Westfork: Fueling The (Shopping) Fury
I know a gal--for anonymity's sake we'll call her "Martha"--who finished her holiday shopping and baking and wrapping weeks ago. My hatred for her perfection burns with the fury of a thousand suns.
I--like 95% of the population, probably you included--have not come close to finishing my holiday to do list. In fact, I haven't even started. I could say it's my iron will to avoid the juvenile tug-of-war that breaks out over $9 toaster ovens at 5 a.m. on Black Friday but in reality, it's because I'm lazy.
And I spend too much time thinking about food.
For me, fighting the masses in the food court simply does not work. But I could probably be lured into the maddening rush by the promise of a good snack, before and/or after my shopping hell.
And so as I make my list and check it twice (and plot ways to get the best parking spot along the way), I've also compiled my list of good bites near the major Tarrant County shopping areas.
Southlake Town Square
Thai Chili (215 Grand Avenue, Southlake) is the place for spice, in case fighting over the last Wii wasn't exciting enough. The Chicken Coconut Soup is a standout dish with its blend of spicy heat and cooling coconut milk. Pad Thai follows the basic formula with a healthy portion size. Service can be spotty, but compared to holiday checkout lines, one would hardly notice.
Brio Tuscan Grille (1431 Plaza Place, Southlake) changes the menu seasonally, a nice touch for a chain restaurant. Dining in the bar can sometimes yield quicker service--as well as better cougar watching (yes, we have them in Fort Worth, too)--but this is not the place to duck into for a twenty minute meal but rather an end-of-shopping day victory lap and glass of wine. Mushroom Ravioli al Forno is baked comfort food for cold weather and the Sliced Steak Bruschetta is the heartiest of the many bruschetta and flatbread options on the menu.
Italianni's (1601 Precinct Line, Hurst) is a hidden secret tucked about a mile from the snarling traffic nightmare that surrounds the mall. The Stuffed Mushrooms are a long-time favorite of mine with their blend of herbs, sausage, and cheese as is the buttery Shrimp Scampi. The peach bellinis and soothing Sinatra will take the edge off even the most frazzled shopper.
Abuelo's (824 Airport Freeway) delivers what many frazzled shoppers need most: an array of margaritas. The Los Mejores de la Casa (or "best of the house") presents a side-by-side of two of the savoriest items in the house--bacon wrapped filet and bacon wrapped shrimp. For a lighter snack, the Layered Dip (creamy queso, guacamole, beans, and taco beef) is a wonderful cocktail accompaniment.
Sushi Tao (4954 Overton Ridge Blvd, Fort Worth) runs lunch specials that allow for more choice than the typical bento box. Diners can pick from a list of various rolls (choice of two--and yes, Fort Worth can do sushi) along with salad and soup for a mere $7.95. The Sesame Wakame seaweed salad is solid portion.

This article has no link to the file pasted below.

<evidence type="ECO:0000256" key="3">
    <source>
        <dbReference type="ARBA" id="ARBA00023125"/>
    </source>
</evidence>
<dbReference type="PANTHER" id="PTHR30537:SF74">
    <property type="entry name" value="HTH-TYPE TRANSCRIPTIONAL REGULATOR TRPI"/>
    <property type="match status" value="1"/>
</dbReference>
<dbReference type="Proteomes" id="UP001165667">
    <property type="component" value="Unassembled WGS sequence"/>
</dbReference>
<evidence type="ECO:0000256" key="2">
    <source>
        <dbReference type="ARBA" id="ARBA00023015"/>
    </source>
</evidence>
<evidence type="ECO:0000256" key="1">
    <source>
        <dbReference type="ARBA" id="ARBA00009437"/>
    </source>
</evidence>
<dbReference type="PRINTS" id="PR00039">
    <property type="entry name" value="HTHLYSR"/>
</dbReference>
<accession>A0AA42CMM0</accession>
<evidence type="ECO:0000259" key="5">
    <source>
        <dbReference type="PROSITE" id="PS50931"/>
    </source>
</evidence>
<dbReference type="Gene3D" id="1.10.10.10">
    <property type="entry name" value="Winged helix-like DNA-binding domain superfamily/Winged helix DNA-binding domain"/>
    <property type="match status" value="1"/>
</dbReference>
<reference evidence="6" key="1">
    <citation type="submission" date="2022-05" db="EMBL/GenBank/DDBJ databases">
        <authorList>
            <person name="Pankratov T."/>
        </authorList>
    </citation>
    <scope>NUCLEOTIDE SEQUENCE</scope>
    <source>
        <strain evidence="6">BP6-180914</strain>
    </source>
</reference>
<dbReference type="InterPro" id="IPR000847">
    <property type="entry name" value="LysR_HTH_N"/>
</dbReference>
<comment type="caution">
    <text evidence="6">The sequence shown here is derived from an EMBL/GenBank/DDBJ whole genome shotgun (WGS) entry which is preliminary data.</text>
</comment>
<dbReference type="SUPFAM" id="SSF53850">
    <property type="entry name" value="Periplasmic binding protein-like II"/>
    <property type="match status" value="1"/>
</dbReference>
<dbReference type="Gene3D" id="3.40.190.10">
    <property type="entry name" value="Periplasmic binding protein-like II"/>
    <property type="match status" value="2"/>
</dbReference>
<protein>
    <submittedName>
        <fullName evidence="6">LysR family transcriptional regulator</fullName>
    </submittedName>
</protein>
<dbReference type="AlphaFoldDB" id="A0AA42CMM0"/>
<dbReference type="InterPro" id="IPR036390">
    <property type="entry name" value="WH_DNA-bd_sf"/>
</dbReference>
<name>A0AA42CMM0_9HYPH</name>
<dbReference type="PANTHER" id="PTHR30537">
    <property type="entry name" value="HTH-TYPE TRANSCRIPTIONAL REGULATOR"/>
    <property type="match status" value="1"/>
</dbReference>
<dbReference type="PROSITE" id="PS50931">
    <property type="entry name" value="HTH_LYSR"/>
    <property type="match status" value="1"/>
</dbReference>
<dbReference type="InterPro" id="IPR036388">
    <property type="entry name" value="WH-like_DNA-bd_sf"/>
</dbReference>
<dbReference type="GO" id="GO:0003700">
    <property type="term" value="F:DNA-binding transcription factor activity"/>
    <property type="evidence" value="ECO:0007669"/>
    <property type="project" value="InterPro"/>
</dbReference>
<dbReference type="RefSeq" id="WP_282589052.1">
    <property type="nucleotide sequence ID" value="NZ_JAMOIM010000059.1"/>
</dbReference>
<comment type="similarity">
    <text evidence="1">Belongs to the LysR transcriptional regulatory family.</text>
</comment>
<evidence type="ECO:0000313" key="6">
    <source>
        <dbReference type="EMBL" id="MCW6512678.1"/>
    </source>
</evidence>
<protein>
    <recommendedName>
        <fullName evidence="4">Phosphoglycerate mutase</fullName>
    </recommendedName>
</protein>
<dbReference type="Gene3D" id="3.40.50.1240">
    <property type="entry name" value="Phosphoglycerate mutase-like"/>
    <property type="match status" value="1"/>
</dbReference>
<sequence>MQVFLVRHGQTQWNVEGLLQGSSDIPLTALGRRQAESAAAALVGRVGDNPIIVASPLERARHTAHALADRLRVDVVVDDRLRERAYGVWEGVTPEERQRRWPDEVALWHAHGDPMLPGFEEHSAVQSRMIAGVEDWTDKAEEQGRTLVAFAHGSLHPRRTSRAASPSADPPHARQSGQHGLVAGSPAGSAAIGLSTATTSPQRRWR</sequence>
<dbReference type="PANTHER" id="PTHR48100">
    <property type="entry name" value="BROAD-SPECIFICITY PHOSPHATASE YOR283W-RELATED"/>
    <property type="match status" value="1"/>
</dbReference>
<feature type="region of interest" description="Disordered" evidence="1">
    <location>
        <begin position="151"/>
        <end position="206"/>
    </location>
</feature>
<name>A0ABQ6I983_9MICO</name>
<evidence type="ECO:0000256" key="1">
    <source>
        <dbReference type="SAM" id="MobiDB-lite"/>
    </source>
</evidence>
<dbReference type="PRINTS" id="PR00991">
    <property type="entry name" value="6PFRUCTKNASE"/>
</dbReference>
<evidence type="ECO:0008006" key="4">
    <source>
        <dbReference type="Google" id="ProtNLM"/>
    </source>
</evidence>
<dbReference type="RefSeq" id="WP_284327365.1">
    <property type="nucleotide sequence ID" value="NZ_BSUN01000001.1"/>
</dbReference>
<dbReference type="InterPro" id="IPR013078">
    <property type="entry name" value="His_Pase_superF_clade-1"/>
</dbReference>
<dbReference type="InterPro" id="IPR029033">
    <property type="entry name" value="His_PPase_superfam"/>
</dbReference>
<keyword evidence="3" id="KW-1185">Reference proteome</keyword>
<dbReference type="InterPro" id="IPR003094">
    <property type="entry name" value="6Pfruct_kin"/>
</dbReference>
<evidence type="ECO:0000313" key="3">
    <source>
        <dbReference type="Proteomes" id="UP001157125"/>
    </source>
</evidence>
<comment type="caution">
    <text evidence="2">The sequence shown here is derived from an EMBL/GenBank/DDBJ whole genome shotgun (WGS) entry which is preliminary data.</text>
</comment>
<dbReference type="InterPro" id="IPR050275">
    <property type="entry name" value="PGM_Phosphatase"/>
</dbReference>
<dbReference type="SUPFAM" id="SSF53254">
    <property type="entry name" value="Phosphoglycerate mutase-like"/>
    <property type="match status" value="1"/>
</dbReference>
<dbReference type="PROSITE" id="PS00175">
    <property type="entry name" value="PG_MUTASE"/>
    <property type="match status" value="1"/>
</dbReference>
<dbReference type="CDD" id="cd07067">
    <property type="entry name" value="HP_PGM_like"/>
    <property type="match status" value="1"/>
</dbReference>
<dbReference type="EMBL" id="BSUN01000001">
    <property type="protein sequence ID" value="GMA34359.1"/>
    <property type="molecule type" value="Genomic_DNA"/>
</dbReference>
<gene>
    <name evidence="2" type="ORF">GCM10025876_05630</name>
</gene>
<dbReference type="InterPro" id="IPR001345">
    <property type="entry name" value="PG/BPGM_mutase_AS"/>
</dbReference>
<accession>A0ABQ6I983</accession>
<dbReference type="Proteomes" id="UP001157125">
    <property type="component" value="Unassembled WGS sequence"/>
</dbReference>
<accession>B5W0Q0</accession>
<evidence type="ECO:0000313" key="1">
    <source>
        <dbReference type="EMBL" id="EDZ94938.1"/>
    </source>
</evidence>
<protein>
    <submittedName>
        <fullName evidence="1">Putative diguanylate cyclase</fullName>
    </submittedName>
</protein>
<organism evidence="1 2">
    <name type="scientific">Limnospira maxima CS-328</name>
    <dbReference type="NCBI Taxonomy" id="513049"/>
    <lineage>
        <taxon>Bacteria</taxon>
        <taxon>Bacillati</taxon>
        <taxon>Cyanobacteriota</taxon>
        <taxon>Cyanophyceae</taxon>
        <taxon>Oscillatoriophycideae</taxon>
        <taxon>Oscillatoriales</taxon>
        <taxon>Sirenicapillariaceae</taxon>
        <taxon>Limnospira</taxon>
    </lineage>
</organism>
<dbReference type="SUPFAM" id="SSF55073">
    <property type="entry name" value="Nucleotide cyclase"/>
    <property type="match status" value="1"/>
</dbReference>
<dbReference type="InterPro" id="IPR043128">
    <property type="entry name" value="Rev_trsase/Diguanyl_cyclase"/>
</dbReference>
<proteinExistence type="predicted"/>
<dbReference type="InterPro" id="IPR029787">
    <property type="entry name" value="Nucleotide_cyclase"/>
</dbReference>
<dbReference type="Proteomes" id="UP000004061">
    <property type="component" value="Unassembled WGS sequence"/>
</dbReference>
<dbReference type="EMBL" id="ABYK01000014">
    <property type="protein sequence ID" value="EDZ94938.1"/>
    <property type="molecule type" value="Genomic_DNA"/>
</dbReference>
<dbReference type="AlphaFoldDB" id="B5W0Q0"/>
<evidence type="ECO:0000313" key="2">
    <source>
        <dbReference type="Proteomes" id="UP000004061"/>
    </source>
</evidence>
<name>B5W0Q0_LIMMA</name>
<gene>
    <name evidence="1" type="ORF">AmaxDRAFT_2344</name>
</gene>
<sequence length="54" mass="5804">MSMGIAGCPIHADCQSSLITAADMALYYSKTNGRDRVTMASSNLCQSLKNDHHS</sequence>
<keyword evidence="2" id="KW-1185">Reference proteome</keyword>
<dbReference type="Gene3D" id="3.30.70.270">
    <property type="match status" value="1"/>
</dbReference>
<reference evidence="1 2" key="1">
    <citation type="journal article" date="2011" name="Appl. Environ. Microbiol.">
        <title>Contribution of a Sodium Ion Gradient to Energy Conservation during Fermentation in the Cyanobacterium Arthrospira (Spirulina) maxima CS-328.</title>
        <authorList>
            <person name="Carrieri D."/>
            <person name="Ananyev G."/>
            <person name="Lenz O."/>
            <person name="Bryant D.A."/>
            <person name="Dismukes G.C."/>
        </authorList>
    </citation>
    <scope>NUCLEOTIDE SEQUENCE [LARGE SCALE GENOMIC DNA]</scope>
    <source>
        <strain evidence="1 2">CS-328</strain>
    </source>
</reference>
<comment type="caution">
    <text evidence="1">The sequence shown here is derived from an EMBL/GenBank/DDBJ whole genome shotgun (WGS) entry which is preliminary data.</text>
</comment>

Rosa's Café Tortilla Factory (5000 Overton Ridge Blvd, Fort Worth) is the drive-thru option for in-the-car-dining-before-it's-banned-by-Congress on the way to the mall or while rushing home to wrap presents. Husk-on tamales help fake Christmas cooking duty for those who like tradition. Crispy beef tacos are stuffed with beef (and ooze just a bit of grease for that authentic touch). Tortillas are available by the dozen and warm sopapillas make a good substitute for the holiday cookies you forgot to bake for that party in the neighborhood.
Tommy's Hamburgers (2701 Green Oaks Road, Fort Worth) is no-fuss, no-frills burgers for the masses. The Green Oaks menu is slightly abbreviated from that at the other Westside locations, but includes not only a variety of basic burgers, but also crispy fried catfish and chicken fried steak. I prefer the fried okra and corn nuggets as a substitute to fries that can be too limp. The basic grilled cheese will please even the pickiest backseat shopping assistant.
New York Joe's Pizza and Pasta (520 Alta Mere Blvd, Fort Worth) delivers basic New York style pizza--the kind where the slices are so big they require two hands--quickly and simply. This is a no-frills joint where pizza and red-sauce Italian dishes rule the menu. Spaghetti and meatballs and loaded pizza slices are the go-to dishes but staff suggestions are rarely misses.
With this much eating to do, I can probably be prodded out of my chair and off to the mall, reluctant to stand in-line for that Snuggie for the dreaded cousin in the gift exchange (won't she regret that Jean Nate bath set from a few years back?!), but secure in my knowledge that a good meal awaits to bring on my Christmas slumber.